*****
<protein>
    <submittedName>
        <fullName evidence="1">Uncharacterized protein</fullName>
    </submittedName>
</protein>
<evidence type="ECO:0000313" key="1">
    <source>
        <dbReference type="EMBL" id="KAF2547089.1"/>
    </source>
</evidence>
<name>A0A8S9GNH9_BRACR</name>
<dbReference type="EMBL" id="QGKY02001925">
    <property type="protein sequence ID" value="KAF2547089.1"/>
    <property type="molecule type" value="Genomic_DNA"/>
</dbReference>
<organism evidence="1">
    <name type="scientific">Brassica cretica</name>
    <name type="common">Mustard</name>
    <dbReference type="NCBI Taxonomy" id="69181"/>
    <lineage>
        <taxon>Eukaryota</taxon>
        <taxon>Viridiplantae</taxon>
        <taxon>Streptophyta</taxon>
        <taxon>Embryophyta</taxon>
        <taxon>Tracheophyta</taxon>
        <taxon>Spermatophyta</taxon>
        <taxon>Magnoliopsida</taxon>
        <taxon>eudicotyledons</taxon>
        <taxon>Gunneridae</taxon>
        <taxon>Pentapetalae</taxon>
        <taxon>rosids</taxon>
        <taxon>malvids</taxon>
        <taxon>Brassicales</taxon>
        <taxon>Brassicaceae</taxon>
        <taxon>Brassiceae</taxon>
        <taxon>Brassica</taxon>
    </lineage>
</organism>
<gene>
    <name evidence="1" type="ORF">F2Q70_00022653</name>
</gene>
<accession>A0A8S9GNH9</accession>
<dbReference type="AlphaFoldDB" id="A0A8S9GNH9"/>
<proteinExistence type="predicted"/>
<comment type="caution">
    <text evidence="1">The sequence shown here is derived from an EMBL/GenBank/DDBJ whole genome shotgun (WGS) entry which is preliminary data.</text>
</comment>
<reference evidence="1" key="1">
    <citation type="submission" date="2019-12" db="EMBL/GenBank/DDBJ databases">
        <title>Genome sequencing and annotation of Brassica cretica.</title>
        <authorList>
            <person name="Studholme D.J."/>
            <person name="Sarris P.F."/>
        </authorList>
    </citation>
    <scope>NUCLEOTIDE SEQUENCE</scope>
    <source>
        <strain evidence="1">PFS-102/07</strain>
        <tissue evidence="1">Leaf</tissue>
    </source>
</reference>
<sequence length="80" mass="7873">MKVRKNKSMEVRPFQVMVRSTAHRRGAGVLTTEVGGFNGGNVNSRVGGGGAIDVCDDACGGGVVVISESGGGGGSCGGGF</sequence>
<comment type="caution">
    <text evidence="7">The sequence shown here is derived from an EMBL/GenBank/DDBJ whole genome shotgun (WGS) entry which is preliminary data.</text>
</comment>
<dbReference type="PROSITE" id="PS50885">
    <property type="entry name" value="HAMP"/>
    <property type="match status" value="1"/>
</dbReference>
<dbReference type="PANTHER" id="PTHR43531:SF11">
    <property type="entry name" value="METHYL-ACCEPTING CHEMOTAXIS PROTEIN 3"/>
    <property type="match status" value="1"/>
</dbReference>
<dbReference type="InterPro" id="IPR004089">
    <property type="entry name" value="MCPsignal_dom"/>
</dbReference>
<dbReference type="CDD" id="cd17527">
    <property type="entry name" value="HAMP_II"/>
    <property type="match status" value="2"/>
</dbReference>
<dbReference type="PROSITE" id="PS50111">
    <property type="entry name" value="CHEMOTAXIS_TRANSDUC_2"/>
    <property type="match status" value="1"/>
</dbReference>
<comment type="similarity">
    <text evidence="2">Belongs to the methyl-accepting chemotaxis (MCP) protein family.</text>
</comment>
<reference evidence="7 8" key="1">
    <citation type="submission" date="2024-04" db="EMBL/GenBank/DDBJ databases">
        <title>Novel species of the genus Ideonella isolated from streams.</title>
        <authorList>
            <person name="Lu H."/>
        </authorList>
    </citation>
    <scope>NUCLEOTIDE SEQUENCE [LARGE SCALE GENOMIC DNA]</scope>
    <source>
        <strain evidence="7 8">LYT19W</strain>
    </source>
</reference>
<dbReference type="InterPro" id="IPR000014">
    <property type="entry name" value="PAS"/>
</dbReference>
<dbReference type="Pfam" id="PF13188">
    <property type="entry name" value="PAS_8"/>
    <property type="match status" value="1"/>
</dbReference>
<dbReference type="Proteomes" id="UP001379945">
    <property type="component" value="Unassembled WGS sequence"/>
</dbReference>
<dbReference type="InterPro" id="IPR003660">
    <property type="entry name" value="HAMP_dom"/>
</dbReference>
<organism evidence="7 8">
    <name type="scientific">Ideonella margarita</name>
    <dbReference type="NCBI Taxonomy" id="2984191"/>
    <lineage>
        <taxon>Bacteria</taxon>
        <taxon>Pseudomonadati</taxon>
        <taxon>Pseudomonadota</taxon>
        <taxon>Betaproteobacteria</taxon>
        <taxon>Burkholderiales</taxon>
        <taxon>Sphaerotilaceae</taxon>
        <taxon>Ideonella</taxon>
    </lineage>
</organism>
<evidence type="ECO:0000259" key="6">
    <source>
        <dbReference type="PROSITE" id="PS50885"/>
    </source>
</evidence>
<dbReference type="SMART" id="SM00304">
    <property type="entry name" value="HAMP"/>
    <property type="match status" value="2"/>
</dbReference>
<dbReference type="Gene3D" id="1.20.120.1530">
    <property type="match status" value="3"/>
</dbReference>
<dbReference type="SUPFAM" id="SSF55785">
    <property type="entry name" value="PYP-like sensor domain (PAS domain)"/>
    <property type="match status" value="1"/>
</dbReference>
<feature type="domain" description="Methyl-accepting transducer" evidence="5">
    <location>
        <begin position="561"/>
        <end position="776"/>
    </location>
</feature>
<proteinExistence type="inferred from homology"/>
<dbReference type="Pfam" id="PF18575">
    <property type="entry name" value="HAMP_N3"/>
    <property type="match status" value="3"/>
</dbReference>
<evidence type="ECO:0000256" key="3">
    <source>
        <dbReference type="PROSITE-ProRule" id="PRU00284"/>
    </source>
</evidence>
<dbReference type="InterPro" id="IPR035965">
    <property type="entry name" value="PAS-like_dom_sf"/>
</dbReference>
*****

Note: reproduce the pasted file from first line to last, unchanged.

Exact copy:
<protein>
    <submittedName>
        <fullName evidence="1">Uncharacterized protein</fullName>
    </submittedName>
</protein>
<evidence type="ECO:0000313" key="1">
    <source>
        <dbReference type="EMBL" id="KAF2547089.1"/>
    </source>
</evidence>
<name>A0A8S9GNH9_BRACR</name>
<dbReference type="EMBL" id="QGKY02001925">
    <property type="protein sequence ID" value="KAF2547089.1"/>
    <property type="molecule type" value="Genomic_DNA"/>
</dbReference>
<organism evidence="1">
    <name type="scientific">Brassica cretica</name>
    <name type="common">Mustard</name>
    <dbReference type="NCBI Taxonomy" id="69181"/>
    <lineage>
        <taxon>Eukaryota</taxon>
        <taxon>Viridiplantae</taxon>
        <taxon>Streptophyta</taxon>
        <taxon>Embryophyta</taxon>
        <taxon>Tracheophyta</taxon>
        <taxon>Spermatophyta</taxon>
        <taxon>Magnoliopsida</taxon>
        <taxon>eudicotyledons</taxon>
        <taxon>Gunneridae</taxon>
        <taxon>Pentapetalae</taxon>
        <taxon>rosids</taxon>
        <taxon>malvids</taxon>
        <taxon>Brassicales</taxon>
        <taxon>Brassicaceae</taxon>
        <taxon>Brassiceae</taxon>
        <taxon>Brassica</taxon>
    </lineage>
</organism>
<gene>
    <name evidence="1" type="ORF">F2Q70_00022653</name>
</gene>
<accession>A0A8S9GNH9</accession>
<dbReference type="AlphaFoldDB" id="A0A8S9GNH9"/>
<proteinExistence type="predicted"/>
<comment type="caution">
    <text evidence="1">The sequence shown here is derived from an EMBL/GenBank/DDBJ whole genome shotgun (WGS) entry which is preliminary data.</text>
</comment>
<reference evidence="1" key="1">
    <citation type="submission" date="2019-12" db="EMBL/GenBank/DDBJ databases">
        <title>Genome sequencing and annotation of Brassica cretica.</title>
        <authorList>
            <person name="Studholme D.J."/>
            <person name="Sarris P.F."/>
        </authorList>
    </citation>
    <scope>NUCLEOTIDE SEQUENCE</scope>
    <source>
        <strain evidence="1">PFS-102/07</strain>
        <tissue evidence="1">Leaf</tissue>
    </source>
</reference>
<sequence length="80" mass="7873">MKVRKNKSMEVRPFQVMVRSTAHRRGAGVLTTEVGGFNGGNVNSRVGGGGAIDVCDDACGGGVVVISESGGGGGSCGGGF</sequence>
<comment type="caution">
    <text evidence="7">The sequence shown here is derived from an EMBL/GenBank/DDBJ whole genome shotgun (WGS) entry which is preliminary data.</text>
</comment>
<dbReference type="PROSITE" id="PS50885">
    <property type="entry name" value="HAMP"/>
    <property type="match status" value="1"/>
</dbReference>
<dbReference type="PANTHER" id="PTHR43531:SF11">
    <property type="entry name" value="METHYL-ACCEPTING CHEMOTAXIS PROTEIN 3"/>
    <property type="match status" value="1"/>
</dbReference>
<dbReference type="InterPro" id="IPR004089">
    <property type="entry name" value="MCPsignal_dom"/>
</dbReference>
<dbReference type="CDD" id="cd17527">
    <property type="entry name" value="HAMP_II"/>
    <property type="match status" value="2"/>
</dbReference>
<dbReference type="PROSITE" id="PS50111">
    <property type="entry name" value="CHEMOTAXIS_TRANSDUC_2"/>
    <property type="match status" value="1"/>
</dbReference>
<comment type="similarity">
    <text evidence="2">Belongs to the methyl-accepting chemotaxis (MCP) protein family.</text>
</comment>
<reference evidence="7 8" key="1">
    <citation type="submission" date="2024-04" db="EMBL/GenBank/DDBJ databases">
        <title>Novel species of the genus Ideonella isolated from streams.</title>
        <authorList>
            <person name="Lu H."/>
        </authorList>
    </citation>
    <scope>NUCLEOTIDE SEQUENCE [LARGE SCALE GENOMIC DNA]</scope>
    <source>
        <strain evidence="7 8">LYT19W</strain>
    </source>
</reference>
<dbReference type="InterPro" id="IPR000014">
    <property type="entry name" value="PAS"/>
</dbReference>
<dbReference type="Pfam" id="PF13188">
    <property type="entry name" value="PAS_8"/>
    <property type="match status" value="1"/>
</dbReference>
<dbReference type="Proteomes" id="UP001379945">
    <property type="component" value="Unassembled WGS sequence"/>
</dbReference>
<dbReference type="InterPro" id="IPR003660">
    <property type="entry name" value="HAMP_dom"/>
</dbReference>
<organism evidence="7 8">
    <name type="scientific">Ideonella margarita</name>
    <dbReference type="NCBI Taxonomy" id="2984191"/>
    <lineage>
        <taxon>Bacteria</taxon>
        <taxon>Pseudomonadati</taxon>
        <taxon>Pseudomonadota</taxon>
        <taxon>Betaproteobacteria</taxon>
        <taxon>Burkholderiales</taxon>
        <taxon>Sphaerotilaceae</taxon>
        <taxon>Ideonella</taxon>
    </lineage>
</organism>
<evidence type="ECO:0000259" key="6">
    <source>
        <dbReference type="PROSITE" id="PS50885"/>
    </source>
</evidence>
<dbReference type="SMART" id="SM00304">
    <property type="entry name" value="HAMP"/>
    <property type="match status" value="2"/>
</dbReference>
<dbReference type="Gene3D" id="1.20.120.1530">
    <property type="match status" value="3"/>
</dbReference>
<dbReference type="SUPFAM" id="SSF55785">
    <property type="entry name" value="PYP-like sensor domain (PAS domain)"/>
    <property type="match status" value="1"/>
</dbReference>
<feature type="domain" description="Methyl-accepting transducer" evidence="5">
    <location>
        <begin position="561"/>
        <end position="776"/>
    </location>
</feature>
<proteinExistence type="inferred from homology"/>
<dbReference type="Pfam" id="PF18575">
    <property type="entry name" value="HAMP_N3"/>
    <property type="match status" value="3"/>
</dbReference>
<evidence type="ECO:0000256" key="3">
    <source>
        <dbReference type="PROSITE-ProRule" id="PRU00284"/>
    </source>
</evidence>
<dbReference type="InterPro" id="IPR035965">
    <property type="entry name" value="PAS-like_dom_sf"/>
</dbReference>